Update 5:30 p.m. Sept. 9:
A White House spokesman said no evidence indicated that Sotloff had been sold to ISIS, Reuters reported.
Barak Barfi, a spokesman for the family of Steven Sotloff, the American journalist executed by ISIS last week, said the U.S. government should have been better in managing intelligence as well as working with Sotloff's family.
Barfi said Sotloff had just crossed the Syrian border when his group was stopped by rebels who were "supposedly moderate." However, the rebels kidnapped and sold the 31-year-old journalist to ISIS for $25,000 to $50,000, Barfi said sources on the ground told the family.
In the months that followed, a "strained" relationship developed between the administration and the family, Barfi continued. Contrary to official statements, the family did not regularly receive information, he said, and officials declined to accommodate a family request. Citing the safety of other hostages, he would not say what the request was.
"They could have helped us," he said.
Instead, he said Sotloff and fellow hostage James Foley, who was executed in a similar fashion last month, were pawns amid infighting between various branches of the government.
"They said that these hostages were moved frequently. We know that for most of the beginning of part of this year they were stationary," Barfi said. "We know that the intelligence community and the White House are enmeshed in a larger game of bureaucratic infighting and Jim [Foley] and Steve are pawns in that game and that's not fair."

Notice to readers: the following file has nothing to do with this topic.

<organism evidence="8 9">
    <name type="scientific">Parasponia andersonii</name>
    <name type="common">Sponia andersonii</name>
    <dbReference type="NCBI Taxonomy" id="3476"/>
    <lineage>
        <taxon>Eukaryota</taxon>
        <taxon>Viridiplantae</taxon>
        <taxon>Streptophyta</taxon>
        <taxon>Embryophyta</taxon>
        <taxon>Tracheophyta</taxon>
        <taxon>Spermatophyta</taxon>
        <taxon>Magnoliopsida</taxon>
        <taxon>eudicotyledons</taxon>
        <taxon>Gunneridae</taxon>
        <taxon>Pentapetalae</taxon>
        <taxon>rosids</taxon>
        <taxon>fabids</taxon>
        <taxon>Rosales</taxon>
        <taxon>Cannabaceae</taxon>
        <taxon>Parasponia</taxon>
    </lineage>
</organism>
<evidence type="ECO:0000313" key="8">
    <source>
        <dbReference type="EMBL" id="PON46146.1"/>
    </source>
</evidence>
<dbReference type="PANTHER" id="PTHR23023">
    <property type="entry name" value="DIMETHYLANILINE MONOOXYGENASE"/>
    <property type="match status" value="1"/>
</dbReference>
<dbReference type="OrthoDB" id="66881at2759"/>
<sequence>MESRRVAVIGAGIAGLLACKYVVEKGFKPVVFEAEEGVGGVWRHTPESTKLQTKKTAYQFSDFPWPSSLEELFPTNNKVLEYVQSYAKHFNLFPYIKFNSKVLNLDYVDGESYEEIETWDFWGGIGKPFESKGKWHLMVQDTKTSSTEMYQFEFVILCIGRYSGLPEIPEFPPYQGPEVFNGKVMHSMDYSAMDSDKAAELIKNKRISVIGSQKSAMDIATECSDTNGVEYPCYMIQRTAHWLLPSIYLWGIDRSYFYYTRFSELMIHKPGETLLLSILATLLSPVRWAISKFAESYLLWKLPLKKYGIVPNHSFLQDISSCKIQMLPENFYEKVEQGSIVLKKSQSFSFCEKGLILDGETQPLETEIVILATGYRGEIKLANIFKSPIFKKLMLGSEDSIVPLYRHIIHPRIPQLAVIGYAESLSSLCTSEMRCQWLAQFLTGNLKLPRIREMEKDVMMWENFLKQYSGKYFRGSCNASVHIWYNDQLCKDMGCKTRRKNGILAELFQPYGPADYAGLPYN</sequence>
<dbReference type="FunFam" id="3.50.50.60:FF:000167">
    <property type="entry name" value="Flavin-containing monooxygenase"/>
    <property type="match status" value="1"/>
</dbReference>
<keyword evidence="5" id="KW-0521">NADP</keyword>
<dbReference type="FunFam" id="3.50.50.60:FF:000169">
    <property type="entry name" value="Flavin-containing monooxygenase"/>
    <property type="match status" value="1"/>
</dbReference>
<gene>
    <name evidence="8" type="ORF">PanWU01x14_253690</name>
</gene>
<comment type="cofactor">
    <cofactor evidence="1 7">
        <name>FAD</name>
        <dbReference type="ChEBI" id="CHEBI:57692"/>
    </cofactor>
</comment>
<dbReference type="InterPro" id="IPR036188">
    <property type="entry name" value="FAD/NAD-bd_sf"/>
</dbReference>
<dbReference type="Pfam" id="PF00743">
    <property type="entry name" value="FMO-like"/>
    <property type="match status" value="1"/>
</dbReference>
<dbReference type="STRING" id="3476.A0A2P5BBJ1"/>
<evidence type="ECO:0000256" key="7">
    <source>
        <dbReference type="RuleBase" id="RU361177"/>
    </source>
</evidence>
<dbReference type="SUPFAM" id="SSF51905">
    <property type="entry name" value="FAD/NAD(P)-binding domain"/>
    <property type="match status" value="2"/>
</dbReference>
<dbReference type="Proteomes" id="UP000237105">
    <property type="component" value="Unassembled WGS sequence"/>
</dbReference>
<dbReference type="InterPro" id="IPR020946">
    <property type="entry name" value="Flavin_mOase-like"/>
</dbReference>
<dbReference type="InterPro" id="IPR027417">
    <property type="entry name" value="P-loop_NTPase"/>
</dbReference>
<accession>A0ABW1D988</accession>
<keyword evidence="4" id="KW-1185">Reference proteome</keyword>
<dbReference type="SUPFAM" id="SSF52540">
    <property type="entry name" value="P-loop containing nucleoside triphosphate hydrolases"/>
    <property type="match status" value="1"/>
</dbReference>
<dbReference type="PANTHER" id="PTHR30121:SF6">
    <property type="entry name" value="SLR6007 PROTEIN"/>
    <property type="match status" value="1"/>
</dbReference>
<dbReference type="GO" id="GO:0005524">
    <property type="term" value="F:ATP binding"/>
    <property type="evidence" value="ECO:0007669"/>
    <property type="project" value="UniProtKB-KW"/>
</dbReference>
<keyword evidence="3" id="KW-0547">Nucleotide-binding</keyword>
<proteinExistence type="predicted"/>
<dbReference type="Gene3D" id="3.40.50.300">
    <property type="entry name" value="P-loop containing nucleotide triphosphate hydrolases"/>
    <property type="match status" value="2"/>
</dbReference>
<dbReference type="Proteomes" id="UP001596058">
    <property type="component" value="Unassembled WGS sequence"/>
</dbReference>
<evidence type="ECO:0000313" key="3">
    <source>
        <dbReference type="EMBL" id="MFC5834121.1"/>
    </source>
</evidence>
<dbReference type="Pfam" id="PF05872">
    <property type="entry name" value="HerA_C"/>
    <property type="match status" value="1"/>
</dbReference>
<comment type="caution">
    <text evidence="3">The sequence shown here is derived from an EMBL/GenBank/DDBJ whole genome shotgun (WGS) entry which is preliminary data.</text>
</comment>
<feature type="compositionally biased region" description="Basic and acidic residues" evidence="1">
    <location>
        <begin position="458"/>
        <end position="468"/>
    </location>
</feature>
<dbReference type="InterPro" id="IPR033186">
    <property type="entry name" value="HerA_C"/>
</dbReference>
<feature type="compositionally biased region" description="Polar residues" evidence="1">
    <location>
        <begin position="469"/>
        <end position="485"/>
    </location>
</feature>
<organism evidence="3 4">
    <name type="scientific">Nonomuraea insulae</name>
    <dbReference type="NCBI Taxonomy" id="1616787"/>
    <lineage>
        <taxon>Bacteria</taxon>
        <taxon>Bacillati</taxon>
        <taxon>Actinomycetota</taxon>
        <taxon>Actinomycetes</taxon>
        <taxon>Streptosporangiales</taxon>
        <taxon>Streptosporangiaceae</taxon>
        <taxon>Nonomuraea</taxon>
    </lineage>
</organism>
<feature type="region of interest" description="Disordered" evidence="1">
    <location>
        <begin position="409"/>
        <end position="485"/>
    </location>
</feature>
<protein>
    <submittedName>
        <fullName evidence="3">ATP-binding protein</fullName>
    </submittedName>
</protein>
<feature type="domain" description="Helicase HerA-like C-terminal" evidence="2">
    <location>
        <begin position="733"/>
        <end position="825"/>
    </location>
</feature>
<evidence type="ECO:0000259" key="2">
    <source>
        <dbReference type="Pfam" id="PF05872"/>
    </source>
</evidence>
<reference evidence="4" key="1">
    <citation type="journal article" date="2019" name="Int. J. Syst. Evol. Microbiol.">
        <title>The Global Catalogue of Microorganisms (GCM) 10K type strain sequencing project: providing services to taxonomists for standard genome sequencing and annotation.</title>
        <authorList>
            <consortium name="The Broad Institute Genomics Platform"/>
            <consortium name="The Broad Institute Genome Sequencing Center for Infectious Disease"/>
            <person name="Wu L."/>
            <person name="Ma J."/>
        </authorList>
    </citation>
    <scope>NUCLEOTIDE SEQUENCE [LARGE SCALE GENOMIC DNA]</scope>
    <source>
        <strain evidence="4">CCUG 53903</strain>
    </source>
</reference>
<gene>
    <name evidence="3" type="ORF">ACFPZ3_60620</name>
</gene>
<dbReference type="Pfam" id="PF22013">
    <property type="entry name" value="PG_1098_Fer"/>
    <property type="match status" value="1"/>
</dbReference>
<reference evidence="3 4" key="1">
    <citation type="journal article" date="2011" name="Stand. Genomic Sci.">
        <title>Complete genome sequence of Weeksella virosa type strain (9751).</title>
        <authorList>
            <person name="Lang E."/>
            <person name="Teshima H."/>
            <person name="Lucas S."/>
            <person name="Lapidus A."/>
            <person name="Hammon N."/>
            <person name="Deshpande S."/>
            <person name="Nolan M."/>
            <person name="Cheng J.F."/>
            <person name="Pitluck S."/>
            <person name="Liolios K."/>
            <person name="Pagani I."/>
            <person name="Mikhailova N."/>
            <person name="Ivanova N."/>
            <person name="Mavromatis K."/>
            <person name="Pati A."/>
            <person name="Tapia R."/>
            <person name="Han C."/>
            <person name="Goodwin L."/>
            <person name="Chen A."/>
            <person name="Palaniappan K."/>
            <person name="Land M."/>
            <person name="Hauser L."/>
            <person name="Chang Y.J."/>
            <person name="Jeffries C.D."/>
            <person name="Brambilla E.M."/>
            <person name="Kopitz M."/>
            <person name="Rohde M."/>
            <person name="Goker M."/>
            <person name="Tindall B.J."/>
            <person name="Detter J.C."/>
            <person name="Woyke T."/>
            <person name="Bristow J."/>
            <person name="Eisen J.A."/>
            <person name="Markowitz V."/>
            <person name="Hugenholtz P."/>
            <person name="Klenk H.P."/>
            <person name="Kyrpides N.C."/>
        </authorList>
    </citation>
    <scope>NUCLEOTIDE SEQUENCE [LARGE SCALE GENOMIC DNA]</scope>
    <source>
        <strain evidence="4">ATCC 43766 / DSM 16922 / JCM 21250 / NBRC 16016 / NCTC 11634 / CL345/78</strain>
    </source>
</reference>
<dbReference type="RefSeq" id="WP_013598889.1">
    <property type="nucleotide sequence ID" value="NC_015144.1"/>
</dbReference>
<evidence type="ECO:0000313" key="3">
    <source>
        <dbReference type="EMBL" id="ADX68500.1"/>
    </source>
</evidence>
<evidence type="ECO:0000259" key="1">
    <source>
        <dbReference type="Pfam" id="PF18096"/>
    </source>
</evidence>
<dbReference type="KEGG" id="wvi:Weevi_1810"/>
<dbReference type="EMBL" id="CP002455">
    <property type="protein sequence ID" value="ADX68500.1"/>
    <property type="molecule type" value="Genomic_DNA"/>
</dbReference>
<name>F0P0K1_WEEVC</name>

U.S. officials have said they understand the family's grief.
Earlier this summer, a U.S. Special Operations team entered a remote area of Syria to attempt to rescue the hostages. The hostages were not found, however, and the mission failed.
In the past, U.S. officials have said they will not negotiate with terrorists or at least not make concessions to terrorist groups. The U.S. has not paid ransoms demanded by ISIS; for Foley, their demands topped $100 million. Other nations do pay, though, and by some estimates, ransoms have earned ISIS $10 million over the last several months alone.
Barfi, on behalf of the Sotloff family, did not discuss ransoms, but he said the U.S. must do better for other Americans in captivity.
Families should have a point of contact within the government, and more coordination needs to exist within the government and beyond, he said.
"We need to be able to work closer with our allies," he said. "Intelligence sharing and cooperation just isn't as good as it should be."